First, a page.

Rhode Island is once again near the bottom in a national ranking of the 50 states. Usually that’s a reason for concern, but in this case, RIPR political analyst Scott MacKay says the bottom is a good place to be.
President Obama last week called for tougher enforcement of gun laws in the United States. A day before his tear-streaked event, the Violence Policy Center issued a ranking of state firearm death rates from 2014, the last year for which data is available.
The survey didn’t get much attention from the local political elite or the op-ed page chattering class. There was nothing like the annual outburst of hand-wringing and kvetching when some conservative or business-orientated group, such as CNBC or the Chamber of Commerce , trot out a ranking that shows Rhode Island at the bottom of `business-friendly’ states.
This time, the data showed that Rhode Island has the second lowest gun rate death rate in the nation, lower than every state save Hawaii. The rankings revealed what common sense would tell anyone who cared to look – that states with weak gun control laws and high rates of gun ownership have the highest overall gun violence rates.
Alaska, with porous gun control laws, and a 56 percent gun ownership rate, and Louisiana, with weak gun laws and a gun owner rate of about 50 percent, have the highest gun death rates. In Rhode Island, where just 16 percent of households contain guns and has stricter gun laws than most states, and Hawaii, with the nation’s lowest gun ownership rate at about 13 percent, have low gun death rates. Our neighboring New England states of Massachusetts and Connecticut, where gun laws were tightened after the tragic Newtown school shooting, also have among the nation’s lowest gun death rates and gun ownership metrics.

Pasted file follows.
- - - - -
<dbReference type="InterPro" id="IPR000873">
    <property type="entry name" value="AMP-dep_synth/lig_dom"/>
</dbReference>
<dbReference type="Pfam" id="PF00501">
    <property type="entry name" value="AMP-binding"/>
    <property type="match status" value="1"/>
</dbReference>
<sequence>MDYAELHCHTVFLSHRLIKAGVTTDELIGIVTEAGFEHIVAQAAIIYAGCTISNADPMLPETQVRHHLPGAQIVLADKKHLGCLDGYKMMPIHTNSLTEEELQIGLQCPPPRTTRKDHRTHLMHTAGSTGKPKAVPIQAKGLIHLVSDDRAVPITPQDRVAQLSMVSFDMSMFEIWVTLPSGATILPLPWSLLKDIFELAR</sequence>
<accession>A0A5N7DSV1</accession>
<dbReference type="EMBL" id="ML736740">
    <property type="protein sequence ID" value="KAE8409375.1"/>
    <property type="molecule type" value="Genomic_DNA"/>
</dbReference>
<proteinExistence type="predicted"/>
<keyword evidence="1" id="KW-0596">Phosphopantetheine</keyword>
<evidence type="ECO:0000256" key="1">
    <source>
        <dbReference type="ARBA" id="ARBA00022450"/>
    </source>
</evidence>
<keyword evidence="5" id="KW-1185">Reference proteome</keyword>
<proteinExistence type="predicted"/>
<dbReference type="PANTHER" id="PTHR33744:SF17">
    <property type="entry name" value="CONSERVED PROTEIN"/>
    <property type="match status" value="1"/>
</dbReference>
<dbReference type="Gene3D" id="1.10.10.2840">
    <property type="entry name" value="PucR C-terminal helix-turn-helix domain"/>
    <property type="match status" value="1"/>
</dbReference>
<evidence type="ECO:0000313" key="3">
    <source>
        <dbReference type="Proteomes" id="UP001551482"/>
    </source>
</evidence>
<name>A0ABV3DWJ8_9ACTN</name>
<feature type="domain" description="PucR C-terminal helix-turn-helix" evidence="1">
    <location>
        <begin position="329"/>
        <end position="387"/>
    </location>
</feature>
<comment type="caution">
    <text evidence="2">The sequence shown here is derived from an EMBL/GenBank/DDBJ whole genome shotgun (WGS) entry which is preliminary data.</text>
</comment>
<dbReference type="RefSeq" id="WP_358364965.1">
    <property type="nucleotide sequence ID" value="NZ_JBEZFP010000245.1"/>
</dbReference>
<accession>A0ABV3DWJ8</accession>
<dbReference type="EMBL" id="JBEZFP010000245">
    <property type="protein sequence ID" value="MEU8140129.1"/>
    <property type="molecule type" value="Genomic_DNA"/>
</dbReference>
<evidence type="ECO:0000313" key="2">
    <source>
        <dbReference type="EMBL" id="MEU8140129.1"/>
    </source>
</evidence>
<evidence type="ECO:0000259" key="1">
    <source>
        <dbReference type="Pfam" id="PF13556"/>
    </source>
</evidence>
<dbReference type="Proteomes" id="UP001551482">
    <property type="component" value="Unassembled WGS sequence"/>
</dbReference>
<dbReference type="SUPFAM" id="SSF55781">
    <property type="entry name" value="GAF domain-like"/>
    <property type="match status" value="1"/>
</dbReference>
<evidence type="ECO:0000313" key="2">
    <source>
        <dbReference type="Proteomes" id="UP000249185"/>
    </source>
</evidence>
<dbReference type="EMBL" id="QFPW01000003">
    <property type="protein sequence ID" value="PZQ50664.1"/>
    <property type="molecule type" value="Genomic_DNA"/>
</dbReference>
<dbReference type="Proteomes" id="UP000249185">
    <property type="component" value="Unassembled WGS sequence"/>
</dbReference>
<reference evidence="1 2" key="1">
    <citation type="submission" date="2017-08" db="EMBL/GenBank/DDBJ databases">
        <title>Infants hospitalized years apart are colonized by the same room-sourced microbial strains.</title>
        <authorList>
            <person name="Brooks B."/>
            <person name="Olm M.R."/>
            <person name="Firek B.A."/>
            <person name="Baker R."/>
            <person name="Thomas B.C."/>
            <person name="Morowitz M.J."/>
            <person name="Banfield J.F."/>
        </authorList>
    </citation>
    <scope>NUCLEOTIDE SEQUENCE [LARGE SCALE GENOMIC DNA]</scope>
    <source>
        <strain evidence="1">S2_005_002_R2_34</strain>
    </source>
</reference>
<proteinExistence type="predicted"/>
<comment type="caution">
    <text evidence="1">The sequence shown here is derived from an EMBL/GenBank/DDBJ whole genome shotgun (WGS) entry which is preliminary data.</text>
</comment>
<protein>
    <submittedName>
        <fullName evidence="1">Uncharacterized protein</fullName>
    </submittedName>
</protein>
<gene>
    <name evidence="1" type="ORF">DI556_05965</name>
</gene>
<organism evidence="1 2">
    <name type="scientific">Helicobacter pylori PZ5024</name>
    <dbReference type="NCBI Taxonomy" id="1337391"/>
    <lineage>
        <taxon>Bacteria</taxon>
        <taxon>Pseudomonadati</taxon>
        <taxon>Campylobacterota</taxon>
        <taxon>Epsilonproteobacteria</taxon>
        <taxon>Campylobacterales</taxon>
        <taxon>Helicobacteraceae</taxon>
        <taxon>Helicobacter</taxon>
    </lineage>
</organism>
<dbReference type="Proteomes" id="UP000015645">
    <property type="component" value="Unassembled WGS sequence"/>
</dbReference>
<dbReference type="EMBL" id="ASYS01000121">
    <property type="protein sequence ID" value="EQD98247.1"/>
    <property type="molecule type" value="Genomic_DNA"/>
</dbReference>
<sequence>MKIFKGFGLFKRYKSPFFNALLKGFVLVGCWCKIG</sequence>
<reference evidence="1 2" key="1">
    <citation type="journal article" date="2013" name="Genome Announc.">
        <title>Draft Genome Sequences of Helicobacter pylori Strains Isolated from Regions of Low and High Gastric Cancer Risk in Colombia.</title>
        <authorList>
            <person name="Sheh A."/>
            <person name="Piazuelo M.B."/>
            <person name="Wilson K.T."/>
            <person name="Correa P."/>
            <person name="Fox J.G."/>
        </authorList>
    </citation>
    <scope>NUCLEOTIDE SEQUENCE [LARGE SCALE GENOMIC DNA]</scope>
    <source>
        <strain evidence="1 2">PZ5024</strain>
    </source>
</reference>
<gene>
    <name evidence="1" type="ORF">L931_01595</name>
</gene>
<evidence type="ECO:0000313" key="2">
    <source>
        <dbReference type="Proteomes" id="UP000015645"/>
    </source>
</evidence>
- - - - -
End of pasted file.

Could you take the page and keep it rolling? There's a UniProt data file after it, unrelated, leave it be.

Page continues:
We know that the vast majority of gun owners use their weapons responsibly. We also know that while the gun lobby and hard-core Second Amendment activists hate Obama, the president’s new control effort is tepid. Yet it is probably the best he can do given a Republican-controlled Congress in thrall to the National Rifle Association and the campaign money its supporters provide.
Just about every week comes news of another horrible shooting, whether of innocent schoolchildren in Connecticut, college students in Virginia, workers in California, movie-goers in Colorado, members of a church congregation in South Carolina. The country seems numb to these televised scenes of death, as if this is the new normal. We seem as distracted as a child with too many Christmas presents.
In Washington, Obama seems to be the only political leader with a focus on stopping this carnage. Americans need to come to grips with the reality that he can’t do much alone. If we listened only to gun enthusiasts and their lobbyists, one would think Obama is trying to take guns away from law-abiding citizens.
The most ludicrous example of this sentiment came last week from Texas Sen. Ted Cruz, who is running for the Republican presidential nomination. His response to the president’s modest executive actions was a fund-raising web page depicting Obama in a helmet, looking like a Fascist thug, with a warning that stated, ``Obama wants your guns.’’
Obama has been in the White House for seven years. Can anyone say with a straight face that he has ever proposed restricting gun ownership from citizens who obey the law? It isn’t as if the deer in Vermont or the elk in Montana are any safer since Obama entered the White House. He hasn’t shut down any shooting ranges. No gun collectors or those who use firearms for personal safety have had their guns confiscated.
Closer to home, Rhode Islanders should be grateful that our state is among the safest. Yet this is clearly not a time to sit on our laurels, doing nothing.
Our gun laws may be better than other states, but we still have too many murders and gun-related suicides. Linda Finn, vice-president of the Rhode Island Coalition Against Gun Violence, points to some loopholes the General Assembly could close without trampling the rights of any legitimate gun owner.
The first would seem to be a no-brainer – stopping people convicted of misdemeanor domestic assault from buying weapons. Another would be to bar anyone but law-enforcement officials from carrying concealed weapons on school property. A third would be to limit the ammunition capacity of an assault rifle to 10 rounds.
What’s needed in Rhode Island and across the nation is for a citizens group along the lines of Mothers Against Drunk Driving to lobby state-by –state for stronger gun restrictions. Washington may be oblivious to the need for better gun laws, but that doesn’t mean that we have to be.
Scott MacKay’s commentary can be heard every Monday on Morning Edition at 6:40 and 8:40 and on All Things Considered at 5:44. You can also follow his political analysis and reporting at our `On Politics’ blog at RIPR.org